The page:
The Cork-based sportswear firm that supplies helmets to many of the country’s top hurlers posted a €244,000 increase in profits last year.
New accounts lodged by Mycro Sportswear Ltd show that the firm’s accumulated profits increased by €244,108 from €1.58m to €1.82m in the year to the end of June last year.
The bumper 2015 by Mycro followed the firm having posted profits of €182,141 in 2014.
However, it had two loss-making years, in 2013 and 2012.
The firm, which was established in 1986, is the largest supplier of hurling helmets in Ireland.
Its standard hurling helmet sells for €75. The current helmet is its fifth generation of equipment.
They are manufactured at Ballincollig in Co Cork, using raw materials from local suppliers.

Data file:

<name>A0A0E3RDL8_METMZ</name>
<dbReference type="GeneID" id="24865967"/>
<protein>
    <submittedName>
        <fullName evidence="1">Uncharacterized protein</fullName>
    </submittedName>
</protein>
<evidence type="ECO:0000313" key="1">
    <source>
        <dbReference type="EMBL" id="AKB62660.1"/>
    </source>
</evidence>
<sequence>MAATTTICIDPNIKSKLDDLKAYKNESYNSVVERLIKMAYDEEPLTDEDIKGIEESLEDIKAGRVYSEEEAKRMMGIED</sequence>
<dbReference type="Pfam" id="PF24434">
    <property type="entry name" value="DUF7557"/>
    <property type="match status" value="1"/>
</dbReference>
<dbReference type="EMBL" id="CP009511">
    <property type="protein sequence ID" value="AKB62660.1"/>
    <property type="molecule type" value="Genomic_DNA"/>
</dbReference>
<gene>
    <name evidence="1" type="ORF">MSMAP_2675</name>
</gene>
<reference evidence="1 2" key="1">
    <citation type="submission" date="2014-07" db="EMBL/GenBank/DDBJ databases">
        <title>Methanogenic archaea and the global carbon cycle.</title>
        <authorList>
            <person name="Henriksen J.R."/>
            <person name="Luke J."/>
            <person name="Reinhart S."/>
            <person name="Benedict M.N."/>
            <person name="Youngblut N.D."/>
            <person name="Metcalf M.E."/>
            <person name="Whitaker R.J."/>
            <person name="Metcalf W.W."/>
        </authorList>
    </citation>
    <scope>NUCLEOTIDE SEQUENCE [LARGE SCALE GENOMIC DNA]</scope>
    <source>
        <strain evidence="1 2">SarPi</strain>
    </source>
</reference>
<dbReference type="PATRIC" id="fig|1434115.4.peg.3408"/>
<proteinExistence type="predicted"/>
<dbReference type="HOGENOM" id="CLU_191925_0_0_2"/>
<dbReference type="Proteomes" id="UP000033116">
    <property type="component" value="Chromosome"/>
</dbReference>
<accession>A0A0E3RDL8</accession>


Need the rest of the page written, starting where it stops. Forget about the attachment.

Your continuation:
It has a healthy export business, selling its helmets to far-flung places countries as Australia, Japan along with exports to the UK, France and the US.
The firm has benefited greatly from the GAA making it mandatory for all hurlers to wear a helmet since 2010.
According to a study, the proportion of head-related injuries of hurlers treated in hospital accident and emergency facilities drops dramatically when players use full head protection, involving a helmet and a face guard.
Players such as Cork’s goalkeeper Anthony Nash help endorse the firm’s helmet products.
Mycro Sportswear Ltd’s cashpile last year jumped from €454,306 to €662,147.
At the end of June, the firm’s accumulated profits totalled €1.82m.
The value of the firm’s financial assets increased by €100,000 to €700,000 during the year.
Numbers employed by the firm last year remained unchanged at 15 people.
Staff costs last year increased slightly from €367,577 to €372,518.
The Irish-owned firm also sells hurleys, sliotars and gloves.
The firm’s directors are named as medical doctor Patrick Crowley and Denis Cremin.
The accounts show that last year directors’ remuneration was pegged at €15,246.
That was around half of the €35,522 that was paid out to directors in 2014.
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